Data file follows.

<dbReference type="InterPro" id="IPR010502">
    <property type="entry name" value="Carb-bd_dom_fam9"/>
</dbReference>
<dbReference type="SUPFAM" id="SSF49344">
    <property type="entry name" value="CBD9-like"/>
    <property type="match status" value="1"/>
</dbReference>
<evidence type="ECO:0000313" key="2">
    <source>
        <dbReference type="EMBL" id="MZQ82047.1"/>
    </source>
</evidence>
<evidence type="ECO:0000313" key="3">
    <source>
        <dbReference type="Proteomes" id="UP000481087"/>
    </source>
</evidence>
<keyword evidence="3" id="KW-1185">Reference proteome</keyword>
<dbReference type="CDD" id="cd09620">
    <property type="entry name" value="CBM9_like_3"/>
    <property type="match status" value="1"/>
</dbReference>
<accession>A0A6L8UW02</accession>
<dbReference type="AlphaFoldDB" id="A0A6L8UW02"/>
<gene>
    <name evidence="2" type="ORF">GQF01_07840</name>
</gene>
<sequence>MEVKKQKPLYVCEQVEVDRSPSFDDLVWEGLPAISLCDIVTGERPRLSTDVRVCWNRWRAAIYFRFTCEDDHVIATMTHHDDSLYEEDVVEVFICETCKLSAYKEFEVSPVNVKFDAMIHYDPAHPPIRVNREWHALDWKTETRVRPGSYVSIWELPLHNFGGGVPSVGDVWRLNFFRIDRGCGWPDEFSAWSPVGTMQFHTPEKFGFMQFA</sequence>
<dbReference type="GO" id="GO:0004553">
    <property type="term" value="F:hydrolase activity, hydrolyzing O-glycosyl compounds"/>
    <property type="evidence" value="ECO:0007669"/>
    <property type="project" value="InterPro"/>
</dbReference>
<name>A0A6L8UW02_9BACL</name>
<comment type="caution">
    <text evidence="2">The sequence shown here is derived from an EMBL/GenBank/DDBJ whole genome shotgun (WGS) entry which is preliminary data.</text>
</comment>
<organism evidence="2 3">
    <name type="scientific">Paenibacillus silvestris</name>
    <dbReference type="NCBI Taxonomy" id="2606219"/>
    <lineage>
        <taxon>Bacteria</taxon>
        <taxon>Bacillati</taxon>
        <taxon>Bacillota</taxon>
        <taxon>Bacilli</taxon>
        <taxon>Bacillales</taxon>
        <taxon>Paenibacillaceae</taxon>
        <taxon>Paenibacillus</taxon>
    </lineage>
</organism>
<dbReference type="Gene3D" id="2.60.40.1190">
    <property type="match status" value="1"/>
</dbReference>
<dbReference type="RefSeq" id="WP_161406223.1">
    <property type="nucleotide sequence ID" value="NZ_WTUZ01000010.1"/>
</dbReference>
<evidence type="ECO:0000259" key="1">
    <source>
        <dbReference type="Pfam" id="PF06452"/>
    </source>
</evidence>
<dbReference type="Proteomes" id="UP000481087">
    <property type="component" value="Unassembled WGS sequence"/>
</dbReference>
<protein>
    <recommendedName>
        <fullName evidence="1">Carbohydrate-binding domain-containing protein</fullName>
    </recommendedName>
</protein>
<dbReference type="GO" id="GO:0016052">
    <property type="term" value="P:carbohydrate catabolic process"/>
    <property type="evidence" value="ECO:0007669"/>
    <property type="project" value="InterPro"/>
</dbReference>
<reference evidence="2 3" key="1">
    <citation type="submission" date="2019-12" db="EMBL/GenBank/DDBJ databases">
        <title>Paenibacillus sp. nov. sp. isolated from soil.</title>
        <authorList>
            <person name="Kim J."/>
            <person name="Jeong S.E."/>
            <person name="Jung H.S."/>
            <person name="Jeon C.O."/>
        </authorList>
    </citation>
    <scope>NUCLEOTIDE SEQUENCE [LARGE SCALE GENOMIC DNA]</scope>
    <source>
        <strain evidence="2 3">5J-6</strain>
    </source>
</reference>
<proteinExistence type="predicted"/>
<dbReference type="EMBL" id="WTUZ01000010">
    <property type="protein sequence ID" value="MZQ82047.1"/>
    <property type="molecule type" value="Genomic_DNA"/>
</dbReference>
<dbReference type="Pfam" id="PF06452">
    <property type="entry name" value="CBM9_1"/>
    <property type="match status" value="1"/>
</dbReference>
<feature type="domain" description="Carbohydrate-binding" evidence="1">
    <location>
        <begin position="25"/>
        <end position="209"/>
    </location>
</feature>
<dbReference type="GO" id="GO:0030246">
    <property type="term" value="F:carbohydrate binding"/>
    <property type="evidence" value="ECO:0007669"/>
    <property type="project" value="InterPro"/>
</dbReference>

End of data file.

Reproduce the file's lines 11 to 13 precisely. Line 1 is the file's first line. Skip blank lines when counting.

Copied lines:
    </source>
</evidence>
<evidence type="ECO:0000313" key="3">